DALLAS, Sept. 6, 2012 (GLOBE NEWSWIRE) -- Men with high risk for heart
disease had lower blood pressure after drinking non-alcoholic red wine
every day for four weeks, according to a new study in the American
Heart Association journal Circulation Research.
Non-alcoholic red wine increased participants' levels of nitric oxide,
which helped decrease both systolic and diastolic blood pressure,
researchers said. Nitric oxide is a molecule in the body that helps
blood vessels relax and allows more blood to reach your heart and
Researchers studied 67 men with diabetes or three or more
cardiovascular risk factors who ate a common diet plus one of the
following drinks: about 10 ounces of red wine, non-alcoholic red wine
or about 3 ounces of gin. All of the men tried each diet/beverage
combination for 4 weeks.
The red wine and nonalcoholic wine contained equal amounts of
polyphenols, an antioxidant that decreases blood pressure.
During the red wine phase, the men had very little reduction in blood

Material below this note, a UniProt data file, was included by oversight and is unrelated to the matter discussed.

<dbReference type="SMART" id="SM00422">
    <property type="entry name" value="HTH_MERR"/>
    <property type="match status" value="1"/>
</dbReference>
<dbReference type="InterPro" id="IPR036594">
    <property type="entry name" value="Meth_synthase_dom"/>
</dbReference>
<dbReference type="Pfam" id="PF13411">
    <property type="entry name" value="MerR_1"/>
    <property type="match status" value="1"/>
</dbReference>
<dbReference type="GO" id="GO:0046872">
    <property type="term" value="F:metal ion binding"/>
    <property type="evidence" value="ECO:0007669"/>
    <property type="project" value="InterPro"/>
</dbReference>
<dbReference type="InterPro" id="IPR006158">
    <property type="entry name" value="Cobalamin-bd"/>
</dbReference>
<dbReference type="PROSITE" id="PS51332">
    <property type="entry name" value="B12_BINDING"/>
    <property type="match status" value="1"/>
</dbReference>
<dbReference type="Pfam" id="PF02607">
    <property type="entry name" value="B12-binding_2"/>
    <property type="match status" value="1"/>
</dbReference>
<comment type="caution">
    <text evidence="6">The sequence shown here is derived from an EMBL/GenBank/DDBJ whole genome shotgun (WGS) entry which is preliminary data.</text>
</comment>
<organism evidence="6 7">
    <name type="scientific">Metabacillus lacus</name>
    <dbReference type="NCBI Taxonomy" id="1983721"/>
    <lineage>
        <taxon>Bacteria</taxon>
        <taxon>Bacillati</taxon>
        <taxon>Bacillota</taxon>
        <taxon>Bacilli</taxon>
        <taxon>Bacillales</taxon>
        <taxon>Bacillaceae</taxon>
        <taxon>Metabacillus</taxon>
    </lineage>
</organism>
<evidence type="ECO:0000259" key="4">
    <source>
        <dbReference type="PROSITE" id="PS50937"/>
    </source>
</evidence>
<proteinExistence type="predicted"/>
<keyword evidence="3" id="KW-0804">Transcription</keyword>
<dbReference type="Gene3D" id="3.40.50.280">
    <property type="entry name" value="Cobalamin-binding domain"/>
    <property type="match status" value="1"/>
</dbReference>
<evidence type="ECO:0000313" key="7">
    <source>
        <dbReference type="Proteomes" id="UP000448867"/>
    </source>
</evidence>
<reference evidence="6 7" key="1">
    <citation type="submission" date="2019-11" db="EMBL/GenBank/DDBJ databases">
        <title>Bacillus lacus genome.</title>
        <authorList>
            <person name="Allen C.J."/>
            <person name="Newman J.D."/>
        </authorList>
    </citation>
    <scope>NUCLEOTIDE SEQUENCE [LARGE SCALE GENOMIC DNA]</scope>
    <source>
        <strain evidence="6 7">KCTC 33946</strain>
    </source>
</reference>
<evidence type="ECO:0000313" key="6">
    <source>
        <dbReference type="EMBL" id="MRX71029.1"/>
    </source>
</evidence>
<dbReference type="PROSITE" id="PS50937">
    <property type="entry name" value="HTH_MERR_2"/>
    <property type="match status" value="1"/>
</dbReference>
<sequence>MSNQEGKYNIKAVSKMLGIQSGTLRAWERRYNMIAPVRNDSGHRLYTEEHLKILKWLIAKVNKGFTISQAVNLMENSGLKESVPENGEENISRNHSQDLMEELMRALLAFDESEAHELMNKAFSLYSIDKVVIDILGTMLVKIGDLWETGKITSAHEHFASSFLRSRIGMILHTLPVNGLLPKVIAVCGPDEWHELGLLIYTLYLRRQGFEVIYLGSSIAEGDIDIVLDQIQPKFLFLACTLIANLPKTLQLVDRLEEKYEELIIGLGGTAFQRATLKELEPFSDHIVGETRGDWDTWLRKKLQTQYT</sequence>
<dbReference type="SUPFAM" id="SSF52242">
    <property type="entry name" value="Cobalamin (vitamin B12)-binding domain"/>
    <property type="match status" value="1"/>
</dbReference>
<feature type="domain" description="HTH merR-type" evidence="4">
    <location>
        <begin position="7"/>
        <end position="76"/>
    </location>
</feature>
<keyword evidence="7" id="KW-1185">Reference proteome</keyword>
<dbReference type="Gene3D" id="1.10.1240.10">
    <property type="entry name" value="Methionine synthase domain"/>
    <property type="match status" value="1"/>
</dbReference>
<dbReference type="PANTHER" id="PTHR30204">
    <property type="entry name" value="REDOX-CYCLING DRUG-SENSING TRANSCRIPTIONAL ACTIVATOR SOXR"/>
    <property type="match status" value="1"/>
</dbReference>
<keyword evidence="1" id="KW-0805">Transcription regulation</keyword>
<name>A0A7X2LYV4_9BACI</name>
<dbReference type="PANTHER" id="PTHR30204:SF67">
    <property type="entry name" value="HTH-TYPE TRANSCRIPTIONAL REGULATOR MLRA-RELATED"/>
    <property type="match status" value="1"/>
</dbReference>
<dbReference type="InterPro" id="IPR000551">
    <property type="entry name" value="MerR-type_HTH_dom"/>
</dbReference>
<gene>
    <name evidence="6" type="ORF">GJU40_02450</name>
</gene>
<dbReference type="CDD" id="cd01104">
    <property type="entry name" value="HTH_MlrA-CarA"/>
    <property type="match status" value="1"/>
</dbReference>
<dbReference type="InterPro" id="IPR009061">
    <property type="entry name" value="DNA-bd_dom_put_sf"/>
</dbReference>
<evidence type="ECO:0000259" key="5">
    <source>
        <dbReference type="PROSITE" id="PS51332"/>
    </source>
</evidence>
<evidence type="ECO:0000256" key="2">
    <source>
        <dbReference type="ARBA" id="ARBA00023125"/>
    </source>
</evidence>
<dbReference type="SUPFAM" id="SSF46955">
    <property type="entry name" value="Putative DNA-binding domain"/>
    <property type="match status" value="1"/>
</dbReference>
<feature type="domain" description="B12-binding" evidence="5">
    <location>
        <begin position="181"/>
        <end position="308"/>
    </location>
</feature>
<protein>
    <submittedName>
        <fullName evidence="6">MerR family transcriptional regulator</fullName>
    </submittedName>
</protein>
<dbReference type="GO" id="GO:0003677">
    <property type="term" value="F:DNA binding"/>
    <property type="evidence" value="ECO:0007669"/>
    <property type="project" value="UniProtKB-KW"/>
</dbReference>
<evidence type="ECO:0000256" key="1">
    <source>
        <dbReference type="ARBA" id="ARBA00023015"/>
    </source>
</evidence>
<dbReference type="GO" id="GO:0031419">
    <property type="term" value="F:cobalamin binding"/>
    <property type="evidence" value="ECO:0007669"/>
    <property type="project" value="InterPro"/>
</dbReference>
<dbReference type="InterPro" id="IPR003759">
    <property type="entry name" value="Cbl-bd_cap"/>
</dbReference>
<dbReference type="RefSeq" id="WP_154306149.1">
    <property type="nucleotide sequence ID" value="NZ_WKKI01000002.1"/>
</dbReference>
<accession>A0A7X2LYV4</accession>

pressure and there was no change while drinking gin. However, after
drinking non-alcoholic red wine, blood pressure decreased by about
6mmHg in systolic and 2mmHg in diastolic blood pressure -- possibly
reducing the risk of heart disease by 14 percent and stroke by as much
as 20 percent.
Researchers concluded that the alcohol in red wine weakens its ability
to lower blood pressure. But polyphenols -- still present after alcohol
is removed from wine -- are likely the beneficial element in wine.
Co-authors are Gemma Chiva-Blanch, Mireia Urpi-Sarda, Emilio Ros, Sara
Arranz, Palmira Valderas-Martinez, Rosa Casas, Emilio Sacanella, Rafael
Llorach, Rosa M Lamuela-Raventos, Cristina Andres-Lacueva and Ramon
Estruch. Author disclosures and funding sources are on the manuscript.
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